Opinion: Daily Journal

N.C. DOT overspent in its rush to spend $670 million

Heavy rains and flooding from Hurricane Florence led transportation officials to close Interstate 95 across much of eastern North Carolina. (CJ photo by Don Carrington)
Heavy rains and flooding from Hurricane Florence led transportation officials to close Interstate 95 across much of eastern North Carolina. (CJ photo by Don Carrington)

The N.C. Department of Transportation has a cash shortfall. But not for the reasons department officials are giving.

They had a deliberate policy to spend cash with little regard for normal safeguards. The House Transportation Committee recommended a bill to provide $660 million in emergency funding so the department doesn’t lay off 500-600 workers and delay 900 projects. Management decisions, not weather-related costs or homeowner compensation as a result of illegal takings under the unconstitutional Map Act, created the crisis.

Under the bill, N.C. DOT would receive $360 million from the General Fund for Map Act payments, and up to $300 million from the Savings Reserve to cover storm-related expenses until promised federal funds reimburse the department. But nothing to date actually indicates either storms or Map Act payments were the primary cause of the shortfall.

Last year, the General Assembly approved borrowing $300 million a year in Build N.C. Bonds for the next 10 years. Each bond issue would be contingent on having less than $1 billion in “average month-end cash balance for the first three months in the calendar year.” To reach that level, DOT pushed more projects through engineering and construction.

The June filing for the first $300 million of Build N.C. bonds reported DOT’s cash balance had reached $2.2 billion in June 2017, but was down to $1.9 billion by March 2018 and $1.0 billion by October 2018, and $400 million in December. Between March and December, the Highway Trust Fund loaned $1.1 billion to the Highway Fund to accelerate projects eligible for federal funds, compensate property owners, and other purposes. Not only did the filing not mention the Map Act, but firmly stated “none of the legal proceedings … will result in a material adverse effect on the financial condition of the HTF.” This may leave open the possibility of an effect on the Highway Fund, which would create an unstated effect on the HTF.

More immediately, despite the bond filing assurances, at nearly the same time DOT was seeking more debt, Chief Operating Officer Bobby Lewis was telling the Board of Transportation that Map Act cases could cost more than $1 billion. The Raleigh News and Observer reported the department had settled 360 cases, totaling $290 million as of July, 2019, with “260 cases still pending and others yet to be filed.”

In May, after DOT’s spending spree, OSBM awarded a $970,000 no-bid contract to McKinsey and Co. to review cash management at DOT and recommend a plan for project disbursements over the next five years. McKinsey’s report in September found that $670 million in cash spending was deliberate.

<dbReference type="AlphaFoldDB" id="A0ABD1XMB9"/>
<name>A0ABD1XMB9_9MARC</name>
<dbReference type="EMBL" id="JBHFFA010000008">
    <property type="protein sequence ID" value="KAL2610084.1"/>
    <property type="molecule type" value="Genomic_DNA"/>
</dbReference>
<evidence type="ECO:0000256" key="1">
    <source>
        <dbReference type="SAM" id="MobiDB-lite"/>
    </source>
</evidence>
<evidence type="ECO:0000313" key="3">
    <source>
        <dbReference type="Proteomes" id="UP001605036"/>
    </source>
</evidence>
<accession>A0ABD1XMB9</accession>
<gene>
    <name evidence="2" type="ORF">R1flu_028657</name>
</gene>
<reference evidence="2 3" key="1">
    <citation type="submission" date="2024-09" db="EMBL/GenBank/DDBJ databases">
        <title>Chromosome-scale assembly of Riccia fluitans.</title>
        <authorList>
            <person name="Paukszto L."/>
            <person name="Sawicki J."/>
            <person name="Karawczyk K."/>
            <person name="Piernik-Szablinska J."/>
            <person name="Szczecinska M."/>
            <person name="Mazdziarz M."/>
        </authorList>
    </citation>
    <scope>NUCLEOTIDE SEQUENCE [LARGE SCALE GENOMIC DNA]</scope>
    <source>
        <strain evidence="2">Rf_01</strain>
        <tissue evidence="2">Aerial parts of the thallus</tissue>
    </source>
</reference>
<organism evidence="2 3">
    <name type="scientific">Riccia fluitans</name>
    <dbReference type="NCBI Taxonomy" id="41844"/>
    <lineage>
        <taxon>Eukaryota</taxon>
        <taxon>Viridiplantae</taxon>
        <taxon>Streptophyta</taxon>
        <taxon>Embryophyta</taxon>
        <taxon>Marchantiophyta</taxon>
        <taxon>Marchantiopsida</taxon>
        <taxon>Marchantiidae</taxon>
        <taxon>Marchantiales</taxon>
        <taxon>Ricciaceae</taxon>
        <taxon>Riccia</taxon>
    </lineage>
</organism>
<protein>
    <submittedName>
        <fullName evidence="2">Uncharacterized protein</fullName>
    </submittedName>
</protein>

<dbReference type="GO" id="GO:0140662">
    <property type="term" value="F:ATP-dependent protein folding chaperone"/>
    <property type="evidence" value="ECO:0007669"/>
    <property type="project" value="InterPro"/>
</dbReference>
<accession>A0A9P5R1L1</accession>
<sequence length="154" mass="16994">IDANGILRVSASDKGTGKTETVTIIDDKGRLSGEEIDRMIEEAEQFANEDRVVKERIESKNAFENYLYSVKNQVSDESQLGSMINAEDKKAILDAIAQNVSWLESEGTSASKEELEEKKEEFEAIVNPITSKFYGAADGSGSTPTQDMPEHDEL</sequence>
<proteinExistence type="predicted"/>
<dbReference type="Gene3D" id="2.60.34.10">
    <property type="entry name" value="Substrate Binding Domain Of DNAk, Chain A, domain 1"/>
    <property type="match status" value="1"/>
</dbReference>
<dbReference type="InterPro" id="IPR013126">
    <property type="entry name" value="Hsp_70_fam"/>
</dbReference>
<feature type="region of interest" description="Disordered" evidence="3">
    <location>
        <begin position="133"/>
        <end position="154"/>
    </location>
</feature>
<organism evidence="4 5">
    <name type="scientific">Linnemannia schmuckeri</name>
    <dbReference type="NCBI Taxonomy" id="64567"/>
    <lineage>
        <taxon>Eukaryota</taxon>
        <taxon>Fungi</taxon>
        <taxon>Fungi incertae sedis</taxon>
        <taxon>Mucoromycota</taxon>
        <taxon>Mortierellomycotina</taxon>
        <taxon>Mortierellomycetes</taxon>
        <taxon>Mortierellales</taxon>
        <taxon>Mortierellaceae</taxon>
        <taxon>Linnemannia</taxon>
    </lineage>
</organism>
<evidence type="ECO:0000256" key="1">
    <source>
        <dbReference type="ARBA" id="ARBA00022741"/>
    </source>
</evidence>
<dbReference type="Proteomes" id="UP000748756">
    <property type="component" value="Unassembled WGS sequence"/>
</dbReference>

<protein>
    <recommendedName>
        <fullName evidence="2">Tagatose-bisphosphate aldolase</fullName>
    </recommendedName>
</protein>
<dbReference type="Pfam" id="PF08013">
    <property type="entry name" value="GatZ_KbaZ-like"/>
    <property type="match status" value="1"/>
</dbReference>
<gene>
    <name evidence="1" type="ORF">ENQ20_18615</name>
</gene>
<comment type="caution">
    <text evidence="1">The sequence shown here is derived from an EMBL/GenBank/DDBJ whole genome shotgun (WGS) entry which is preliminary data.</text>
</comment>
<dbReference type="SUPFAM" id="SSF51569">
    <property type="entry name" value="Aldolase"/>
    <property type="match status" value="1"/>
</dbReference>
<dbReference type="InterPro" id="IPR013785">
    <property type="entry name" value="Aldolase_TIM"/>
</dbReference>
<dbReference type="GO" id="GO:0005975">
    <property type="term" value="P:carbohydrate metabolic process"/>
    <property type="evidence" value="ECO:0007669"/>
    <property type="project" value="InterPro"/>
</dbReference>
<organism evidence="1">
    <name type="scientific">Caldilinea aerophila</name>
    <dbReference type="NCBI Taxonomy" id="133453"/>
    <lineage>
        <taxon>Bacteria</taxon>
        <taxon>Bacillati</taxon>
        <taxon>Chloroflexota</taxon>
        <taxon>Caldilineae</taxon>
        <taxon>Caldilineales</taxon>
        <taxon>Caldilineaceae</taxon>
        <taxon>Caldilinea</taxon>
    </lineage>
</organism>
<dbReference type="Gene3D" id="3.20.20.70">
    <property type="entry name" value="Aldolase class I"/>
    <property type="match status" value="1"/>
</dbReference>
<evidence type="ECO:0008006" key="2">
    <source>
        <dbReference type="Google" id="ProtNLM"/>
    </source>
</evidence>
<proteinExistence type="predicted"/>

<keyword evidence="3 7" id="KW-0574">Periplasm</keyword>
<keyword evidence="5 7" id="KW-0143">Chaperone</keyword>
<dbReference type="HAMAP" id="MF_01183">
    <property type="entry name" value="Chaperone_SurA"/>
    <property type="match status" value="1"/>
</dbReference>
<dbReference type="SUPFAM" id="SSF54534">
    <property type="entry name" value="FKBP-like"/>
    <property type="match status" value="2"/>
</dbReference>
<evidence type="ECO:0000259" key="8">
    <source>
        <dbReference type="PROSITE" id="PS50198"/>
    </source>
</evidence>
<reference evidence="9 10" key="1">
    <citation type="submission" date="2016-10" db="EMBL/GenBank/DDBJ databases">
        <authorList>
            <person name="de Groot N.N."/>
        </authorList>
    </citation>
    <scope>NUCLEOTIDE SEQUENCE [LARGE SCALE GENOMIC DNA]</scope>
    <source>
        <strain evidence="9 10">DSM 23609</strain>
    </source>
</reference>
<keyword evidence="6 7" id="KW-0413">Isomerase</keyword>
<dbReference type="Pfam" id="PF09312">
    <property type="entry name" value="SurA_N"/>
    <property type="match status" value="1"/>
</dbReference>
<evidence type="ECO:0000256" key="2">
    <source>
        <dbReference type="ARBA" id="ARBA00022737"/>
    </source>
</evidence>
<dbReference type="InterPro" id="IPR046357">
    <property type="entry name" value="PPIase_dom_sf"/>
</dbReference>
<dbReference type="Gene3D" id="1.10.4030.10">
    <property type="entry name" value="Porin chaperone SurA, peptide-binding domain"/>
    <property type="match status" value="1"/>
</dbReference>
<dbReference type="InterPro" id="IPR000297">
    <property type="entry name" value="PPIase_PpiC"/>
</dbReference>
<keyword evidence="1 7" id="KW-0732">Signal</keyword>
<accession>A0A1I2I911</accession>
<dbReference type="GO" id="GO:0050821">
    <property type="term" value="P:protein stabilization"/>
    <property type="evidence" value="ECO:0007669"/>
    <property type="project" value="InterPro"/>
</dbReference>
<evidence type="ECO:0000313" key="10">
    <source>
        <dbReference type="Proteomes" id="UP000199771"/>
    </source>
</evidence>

McKinsey found N.C. DOT overspent by $356 million in its rush to spend that $670 million. A “culture of cash” was responsible for $262 million of unexpected cash outflows and “preliminary engineering” was responsible for another $194 million.

Preliminary engineering “has not used robust forecasting” and “intentionally overspent budget” to speed projects along, McKinsey found.

Every division overspent by somewhere between $12 million and $47 million in fiscal 2018-19 “after recent pressure to reduce cash balances.” This was a significant reversal from the large differences across divisions in the three years through fiscal 2016-17. Some divisions had managed to spend less than budgeted over that time, while the largest example of overspending averaged $7 million a year.

What about the weather events and Map Act spending that N.C. DOT publicly blamed? Spending in response to snow, ice, and hurricanes has been higher than budget every year since 2014, so it seems difficult to attribute the current shortfall to that. In addition, McKinsey stated that snow and ice expenditures “did not contribute to variance.” McKinsey did find an attributed $246 million in unexpected cash spending to weather because the state must spend before it can be reimbursed from the federal government. Even with that increase, revenue was $341 million over expectations, or $95 million more than the weather-related spending.

McKinsey did not mention the Map Act at all.

 

All of this indicates N.C. DOT was not surprised by payments it has known for years it would have to make since the Map Act was struck down. Nor should the hurricanes, snow, and ice have forced the agency to cut people and delay projects. Instead, it seems DOT’s rush to get $670 million of cash of its balance sheet so it could borrow $300 million in June led to $456 million in overspending that threatens the ability to get those projects done on time. It remains to legislators to determine if this rush to spend money justifies an unprecedented $660 million bailout from the Savings Reserve and the rest of state government.

Joe Coletti is a senior fellow who examines fiscal and tax policy at the John Locke Foundation.